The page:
The purpose of any act of civil disobedience is to raise awareness, and to bring about a positive change.  In this case, Eltahawy was responding to hate speech.  However, any activist should carefully consider before engaging in any such activity, whether or not such an activity will actually help or hurt the cause you profess.

There have already been hundreds of articles written, many of them using this as “proof” of what they see as Muslim disregard for the law, and reading through the comments under many of these makes it clear that the effect that this particular form of protest has had is to antagonize the haters, NOT to cause them to think about why this ad is hateful, and perhaps reconsider their prejudices.  Clearly, this act, no matter how well-intentioned, did not help to get out a positive message in response to the hate ads.

This particular act also took attention away from all of the peaceful protestors and their message countering the hate speech.

Looking at the three examples of civil disobedience I have described here, they seem very different to me. 

If the ads come to a city near me, I plan to turn up as often as possible holding one of these creative signs created by Ibn Percy who has corrected this hateful ad:  

UPDATE 10/8/2012

The ads are now coming to Washington, D.C.  Nathan Lean has posted an appeal Don’t deface anti-Muslim Metro ads with which I completely agree.  In that article he notes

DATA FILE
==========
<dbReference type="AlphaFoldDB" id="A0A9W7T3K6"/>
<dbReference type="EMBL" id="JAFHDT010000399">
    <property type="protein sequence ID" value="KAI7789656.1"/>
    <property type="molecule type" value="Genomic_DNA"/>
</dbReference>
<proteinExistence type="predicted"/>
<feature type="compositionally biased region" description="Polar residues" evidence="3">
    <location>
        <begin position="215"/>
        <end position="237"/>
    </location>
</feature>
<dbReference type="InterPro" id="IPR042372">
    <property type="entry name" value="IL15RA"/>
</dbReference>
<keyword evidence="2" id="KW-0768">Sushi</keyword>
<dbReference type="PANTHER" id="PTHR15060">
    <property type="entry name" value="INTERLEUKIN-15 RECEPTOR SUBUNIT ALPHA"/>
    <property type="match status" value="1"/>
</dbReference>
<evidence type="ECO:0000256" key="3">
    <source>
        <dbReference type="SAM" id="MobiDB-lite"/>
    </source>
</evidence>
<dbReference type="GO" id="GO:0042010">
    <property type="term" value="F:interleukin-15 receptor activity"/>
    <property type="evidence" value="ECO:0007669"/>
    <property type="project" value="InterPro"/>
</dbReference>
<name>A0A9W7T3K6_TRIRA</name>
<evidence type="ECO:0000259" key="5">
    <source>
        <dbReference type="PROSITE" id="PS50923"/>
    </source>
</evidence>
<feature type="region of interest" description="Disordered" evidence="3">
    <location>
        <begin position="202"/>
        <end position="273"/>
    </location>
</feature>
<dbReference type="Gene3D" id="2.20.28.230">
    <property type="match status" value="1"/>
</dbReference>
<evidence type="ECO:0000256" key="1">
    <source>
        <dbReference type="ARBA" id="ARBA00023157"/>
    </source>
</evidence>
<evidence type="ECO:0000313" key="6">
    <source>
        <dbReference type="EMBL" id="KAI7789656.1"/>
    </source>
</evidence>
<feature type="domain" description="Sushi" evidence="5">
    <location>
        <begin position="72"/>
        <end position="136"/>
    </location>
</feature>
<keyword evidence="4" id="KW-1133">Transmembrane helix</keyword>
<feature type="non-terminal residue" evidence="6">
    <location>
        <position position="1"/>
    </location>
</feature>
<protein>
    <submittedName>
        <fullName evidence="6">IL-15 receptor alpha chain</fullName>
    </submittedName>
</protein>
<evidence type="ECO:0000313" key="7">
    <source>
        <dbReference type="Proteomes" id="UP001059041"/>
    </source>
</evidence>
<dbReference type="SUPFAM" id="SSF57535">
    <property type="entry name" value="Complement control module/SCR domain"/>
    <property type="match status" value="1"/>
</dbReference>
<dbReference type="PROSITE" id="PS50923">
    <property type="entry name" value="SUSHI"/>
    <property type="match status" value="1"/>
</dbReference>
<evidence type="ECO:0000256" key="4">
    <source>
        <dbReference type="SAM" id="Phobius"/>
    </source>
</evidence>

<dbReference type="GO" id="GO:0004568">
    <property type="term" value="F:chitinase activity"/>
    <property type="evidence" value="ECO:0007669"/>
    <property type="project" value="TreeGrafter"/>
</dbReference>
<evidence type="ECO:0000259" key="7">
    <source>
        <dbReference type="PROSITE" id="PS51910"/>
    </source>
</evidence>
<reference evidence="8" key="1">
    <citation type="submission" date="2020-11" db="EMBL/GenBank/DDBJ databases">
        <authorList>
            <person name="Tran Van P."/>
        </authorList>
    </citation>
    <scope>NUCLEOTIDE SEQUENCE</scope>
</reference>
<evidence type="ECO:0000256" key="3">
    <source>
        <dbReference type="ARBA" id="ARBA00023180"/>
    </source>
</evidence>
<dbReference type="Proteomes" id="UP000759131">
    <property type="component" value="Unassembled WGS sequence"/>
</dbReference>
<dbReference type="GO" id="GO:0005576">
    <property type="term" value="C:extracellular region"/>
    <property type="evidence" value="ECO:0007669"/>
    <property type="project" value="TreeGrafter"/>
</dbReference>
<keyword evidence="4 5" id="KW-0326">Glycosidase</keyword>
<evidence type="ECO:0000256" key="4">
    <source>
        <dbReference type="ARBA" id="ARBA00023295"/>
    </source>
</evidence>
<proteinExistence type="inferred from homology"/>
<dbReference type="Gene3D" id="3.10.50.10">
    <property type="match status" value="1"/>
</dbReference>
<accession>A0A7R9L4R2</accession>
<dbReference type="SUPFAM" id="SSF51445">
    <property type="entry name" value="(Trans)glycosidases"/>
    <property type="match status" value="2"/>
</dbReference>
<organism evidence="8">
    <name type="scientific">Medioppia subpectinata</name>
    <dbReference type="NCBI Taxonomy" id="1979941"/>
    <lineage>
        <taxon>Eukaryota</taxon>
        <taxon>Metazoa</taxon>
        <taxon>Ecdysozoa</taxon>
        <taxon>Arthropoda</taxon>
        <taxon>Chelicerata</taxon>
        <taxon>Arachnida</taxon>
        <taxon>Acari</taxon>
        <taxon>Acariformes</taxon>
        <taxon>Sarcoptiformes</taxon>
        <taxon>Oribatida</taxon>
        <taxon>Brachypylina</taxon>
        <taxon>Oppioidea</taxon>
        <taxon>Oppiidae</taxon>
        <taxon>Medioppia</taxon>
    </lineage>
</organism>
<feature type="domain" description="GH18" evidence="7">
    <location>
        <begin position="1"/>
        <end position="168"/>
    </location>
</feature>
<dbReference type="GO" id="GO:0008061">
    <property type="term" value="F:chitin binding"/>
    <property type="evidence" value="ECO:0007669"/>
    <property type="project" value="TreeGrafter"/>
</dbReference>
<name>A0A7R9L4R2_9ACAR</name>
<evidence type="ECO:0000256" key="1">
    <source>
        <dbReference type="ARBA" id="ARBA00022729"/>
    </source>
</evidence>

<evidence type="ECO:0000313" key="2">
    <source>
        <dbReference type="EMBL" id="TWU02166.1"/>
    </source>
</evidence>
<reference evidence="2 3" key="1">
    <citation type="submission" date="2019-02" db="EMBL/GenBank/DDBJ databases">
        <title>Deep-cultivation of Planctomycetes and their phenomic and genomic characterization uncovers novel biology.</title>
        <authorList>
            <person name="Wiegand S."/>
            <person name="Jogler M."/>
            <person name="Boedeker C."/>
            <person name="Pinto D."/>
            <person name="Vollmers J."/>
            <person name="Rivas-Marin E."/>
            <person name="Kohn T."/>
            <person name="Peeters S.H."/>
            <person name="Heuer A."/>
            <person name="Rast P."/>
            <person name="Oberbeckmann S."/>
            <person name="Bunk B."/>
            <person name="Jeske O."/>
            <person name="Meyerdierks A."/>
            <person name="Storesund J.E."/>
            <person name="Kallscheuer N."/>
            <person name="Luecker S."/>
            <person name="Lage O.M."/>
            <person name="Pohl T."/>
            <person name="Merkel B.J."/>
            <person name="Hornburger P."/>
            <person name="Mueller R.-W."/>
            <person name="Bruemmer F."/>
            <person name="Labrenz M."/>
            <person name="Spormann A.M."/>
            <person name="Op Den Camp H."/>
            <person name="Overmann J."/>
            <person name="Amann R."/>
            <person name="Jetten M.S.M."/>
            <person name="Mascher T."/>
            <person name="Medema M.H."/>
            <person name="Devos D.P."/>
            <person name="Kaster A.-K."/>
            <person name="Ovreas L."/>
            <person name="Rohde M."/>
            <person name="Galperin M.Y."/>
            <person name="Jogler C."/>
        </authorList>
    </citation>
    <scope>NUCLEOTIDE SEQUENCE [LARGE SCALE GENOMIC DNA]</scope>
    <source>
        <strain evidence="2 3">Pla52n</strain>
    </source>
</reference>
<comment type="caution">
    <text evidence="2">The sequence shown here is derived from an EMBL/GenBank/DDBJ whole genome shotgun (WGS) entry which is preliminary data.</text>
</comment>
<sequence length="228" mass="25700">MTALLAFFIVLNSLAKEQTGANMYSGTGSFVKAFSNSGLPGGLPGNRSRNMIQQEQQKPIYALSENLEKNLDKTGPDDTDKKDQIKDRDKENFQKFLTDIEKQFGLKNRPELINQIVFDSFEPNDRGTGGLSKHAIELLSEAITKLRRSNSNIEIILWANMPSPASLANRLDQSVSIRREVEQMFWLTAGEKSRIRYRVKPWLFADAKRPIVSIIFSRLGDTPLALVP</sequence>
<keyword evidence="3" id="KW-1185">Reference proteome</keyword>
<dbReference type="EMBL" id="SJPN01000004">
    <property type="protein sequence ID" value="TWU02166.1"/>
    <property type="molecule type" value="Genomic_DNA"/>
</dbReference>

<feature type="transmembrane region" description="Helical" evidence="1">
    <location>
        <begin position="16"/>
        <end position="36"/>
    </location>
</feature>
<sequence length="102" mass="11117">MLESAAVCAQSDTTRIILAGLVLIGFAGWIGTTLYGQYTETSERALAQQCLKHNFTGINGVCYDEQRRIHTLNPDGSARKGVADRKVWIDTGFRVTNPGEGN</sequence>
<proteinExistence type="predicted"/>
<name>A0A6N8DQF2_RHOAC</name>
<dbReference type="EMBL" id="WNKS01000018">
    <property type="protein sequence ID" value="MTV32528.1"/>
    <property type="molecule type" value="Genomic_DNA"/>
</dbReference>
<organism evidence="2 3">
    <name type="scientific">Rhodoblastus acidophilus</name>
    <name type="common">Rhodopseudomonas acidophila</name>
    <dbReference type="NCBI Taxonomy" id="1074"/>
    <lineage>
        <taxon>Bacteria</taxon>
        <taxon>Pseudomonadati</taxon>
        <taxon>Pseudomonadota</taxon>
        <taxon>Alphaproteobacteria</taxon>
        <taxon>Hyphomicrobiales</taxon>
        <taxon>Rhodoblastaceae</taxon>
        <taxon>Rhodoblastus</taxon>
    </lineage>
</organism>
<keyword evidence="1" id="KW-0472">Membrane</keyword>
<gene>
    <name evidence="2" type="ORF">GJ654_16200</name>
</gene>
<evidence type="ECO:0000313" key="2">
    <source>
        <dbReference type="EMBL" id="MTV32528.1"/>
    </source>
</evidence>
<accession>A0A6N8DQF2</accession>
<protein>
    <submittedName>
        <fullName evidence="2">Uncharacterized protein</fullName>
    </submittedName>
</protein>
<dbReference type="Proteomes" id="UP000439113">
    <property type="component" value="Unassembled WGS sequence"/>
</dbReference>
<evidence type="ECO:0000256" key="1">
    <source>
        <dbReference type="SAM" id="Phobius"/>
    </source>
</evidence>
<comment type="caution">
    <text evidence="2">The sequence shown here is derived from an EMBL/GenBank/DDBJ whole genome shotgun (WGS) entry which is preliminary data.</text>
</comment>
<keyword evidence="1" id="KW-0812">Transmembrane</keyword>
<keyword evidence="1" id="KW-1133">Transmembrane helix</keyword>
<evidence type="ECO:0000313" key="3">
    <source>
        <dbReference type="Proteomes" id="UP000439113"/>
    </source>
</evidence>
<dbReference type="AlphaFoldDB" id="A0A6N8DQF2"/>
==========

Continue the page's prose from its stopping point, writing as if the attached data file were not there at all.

...  D.C. passersby aggravated by the inflammatory language of these advertisements — which distorts the way most Muslims understand “jihad” by conflating a fraction of violent extremists with the entire faith group — must respond. But not with canisters of spray paint or magic markers or stickers. Those reactions only feed the attention-seeking provocateurs. Instead, this hate speech must be countered with an overwhelming societal refrain that emphasizes peace and pluralism, and condemns the divisive rhetoric of these bullies with alternative public messages that are forceful and clear.

...  It is incumbent that those who value a more equitable and just world join this chorus and express their disapproval of the denigration of Muslims in our society. Speaking out publicly against this racism du jour — to family, friends, neighbors, faith groups, educational communities and co-workers — is a necessary and meaningful first step.

Volunteering with interfaith groups that work to promote pluralistic values, befriending Muslim acquaintances and learning about each other’s beliefs, and tuning out the voices that sow discord and division are also positive remedies.

Subway ads, anti-Muslim films, crude caricatures of sacred religious figures, and other prejudicial paroxysms of this generation of bigots will come and go. Responding with actions that foster lasting relationships and a sense of peace and goodwill are far more effective than temporary defacements that will only last as long as these anti-Muslim ads are on display.